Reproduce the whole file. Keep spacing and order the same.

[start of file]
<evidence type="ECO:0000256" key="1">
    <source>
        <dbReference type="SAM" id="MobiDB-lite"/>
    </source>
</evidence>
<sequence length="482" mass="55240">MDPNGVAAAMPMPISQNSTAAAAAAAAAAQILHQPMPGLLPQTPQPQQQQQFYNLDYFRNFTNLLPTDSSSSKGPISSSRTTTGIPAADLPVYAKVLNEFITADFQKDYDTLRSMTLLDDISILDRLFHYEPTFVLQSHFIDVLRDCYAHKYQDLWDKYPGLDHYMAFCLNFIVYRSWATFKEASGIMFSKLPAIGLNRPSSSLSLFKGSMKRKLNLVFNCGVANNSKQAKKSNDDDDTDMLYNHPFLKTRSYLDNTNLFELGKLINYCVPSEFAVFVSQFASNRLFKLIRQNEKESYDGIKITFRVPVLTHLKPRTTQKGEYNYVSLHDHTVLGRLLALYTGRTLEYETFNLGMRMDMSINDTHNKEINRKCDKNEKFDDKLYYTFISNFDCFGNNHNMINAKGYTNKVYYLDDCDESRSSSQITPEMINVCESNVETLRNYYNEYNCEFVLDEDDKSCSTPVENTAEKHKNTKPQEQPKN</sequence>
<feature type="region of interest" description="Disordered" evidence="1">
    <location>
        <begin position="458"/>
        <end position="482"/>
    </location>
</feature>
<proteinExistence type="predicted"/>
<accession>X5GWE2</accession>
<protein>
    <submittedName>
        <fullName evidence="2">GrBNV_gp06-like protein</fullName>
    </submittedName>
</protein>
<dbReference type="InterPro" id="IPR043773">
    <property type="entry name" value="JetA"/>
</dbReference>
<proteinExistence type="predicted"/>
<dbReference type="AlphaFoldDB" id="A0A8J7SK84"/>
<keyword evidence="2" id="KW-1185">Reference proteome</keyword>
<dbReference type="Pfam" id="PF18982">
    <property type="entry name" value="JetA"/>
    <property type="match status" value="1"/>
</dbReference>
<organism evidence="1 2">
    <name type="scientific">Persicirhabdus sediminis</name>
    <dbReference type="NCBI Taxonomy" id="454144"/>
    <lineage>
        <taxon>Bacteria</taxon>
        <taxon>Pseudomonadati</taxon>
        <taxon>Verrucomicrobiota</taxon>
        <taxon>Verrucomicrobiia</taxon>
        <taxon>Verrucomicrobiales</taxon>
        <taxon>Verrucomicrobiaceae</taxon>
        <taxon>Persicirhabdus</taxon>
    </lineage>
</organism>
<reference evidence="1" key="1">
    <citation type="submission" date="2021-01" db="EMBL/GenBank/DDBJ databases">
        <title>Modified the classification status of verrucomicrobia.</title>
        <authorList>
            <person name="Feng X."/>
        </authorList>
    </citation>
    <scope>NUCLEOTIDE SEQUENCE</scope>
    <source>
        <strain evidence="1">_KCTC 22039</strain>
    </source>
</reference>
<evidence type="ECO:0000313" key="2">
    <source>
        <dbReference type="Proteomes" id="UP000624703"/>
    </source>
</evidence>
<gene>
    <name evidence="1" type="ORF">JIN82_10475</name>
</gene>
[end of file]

<evidence type="ECO:0000256" key="1">
    <source>
        <dbReference type="SAM" id="MobiDB-lite"/>
    </source>
</evidence>
<sequence length="482" mass="55240">MDPNGVAAAMPMPISQNSTAAAAAAAAAAQILHQPMPGLLPQTPQPQQQQQFYNLDYFRNFTNLLPTDSSSSKGPISSSRTTTGIPAADLPVYAKVLNEFITADFQKDYDTLRSMTLLDDISILDRLFHYEPTFVLQSHFIDVLRDCYAHKYQDLWDKYPGLDHYMAFCLNFIVYRSWATFKEASGIMFSKLPAIGLNRPSSSLSLFKGSMKRKLNLVFNCGVANNSKQAKKSNDDDDTDMLYNHPFLKTRSYLDNTNLFELGKLINYCVPSEFAVFVSQFASNRLFKLIRQNEKESYDGIKITFRVPVLTHLKPRTTQKGEYNYVSLHDHTVLGRLLALYTGRTLEYETFNLGMRMDMSINDTHNKEINRKCDKNEKFDDKLYYTFISNFDCFGNNHNMINAKGYTNKVYYLDDCDESRSSSQITPEMINVCESNVETLRNYYNEYNCEFVLDEDDKSCSTPVENTAEKHKNTKPQEQPKN</sequence>
<feature type="region of interest" description="Disordered" evidence="1">
    <location>
        <begin position="458"/>
        <end position="482"/>
    </location>
</feature>
<proteinExistence type="predicted"/>
<accession>X5GWE2</accession>
<protein>
    <submittedName>
        <fullName evidence="2">GrBNV_gp06-like protein</fullName>
    </submittedName>
</protein>
<dbReference type="InterPro" id="IPR043773">
    <property type="entry name" value="JetA"/>
</dbReference>
<proteinExistence type="predicted"/>
<dbReference type="AlphaFoldDB" id="A0A8J7SK84"/>
<keyword evidence="2" id="KW-1185">Reference proteome</keyword>
<dbReference type="Pfam" id="PF18982">
    <property type="entry name" value="JetA"/>
    <property type="match status" value="1"/>
</dbReference>
<organism evidence="1 2">
    <name type="scientific">Persicirhabdus sediminis</name>
    <dbReference type="NCBI Taxonomy" id="454144"/>
    <lineage>
        <taxon>Bacteria</taxon>
        <taxon>Pseudomonadati</taxon>
        <taxon>Verrucomicrobiota</taxon>
        <taxon>Verrucomicrobiia</taxon>
        <taxon>Verrucomicrobiales</taxon>
        <taxon>Verrucomicrobiaceae</taxon>
        <taxon>Persicirhabdus</taxon>
    </lineage>
</organism>
<reference evidence="1" key="1">
    <citation type="submission" date="2021-01" db="EMBL/GenBank/DDBJ databases">
        <title>Modified the classification status of verrucomicrobia.</title>
        <authorList>
            <person name="Feng X."/>
        </authorList>
    </citation>
    <scope>NUCLEOTIDE SEQUENCE</scope>
    <source>
        <strain evidence="1">_KCTC 22039</strain>
    </source>
</reference>
<evidence type="ECO:0000313" key="2">
    <source>
        <dbReference type="Proteomes" id="UP000624703"/>
    </source>
</evidence>
<gene>
    <name evidence="1" type="ORF">JIN82_10475</name>
</gene>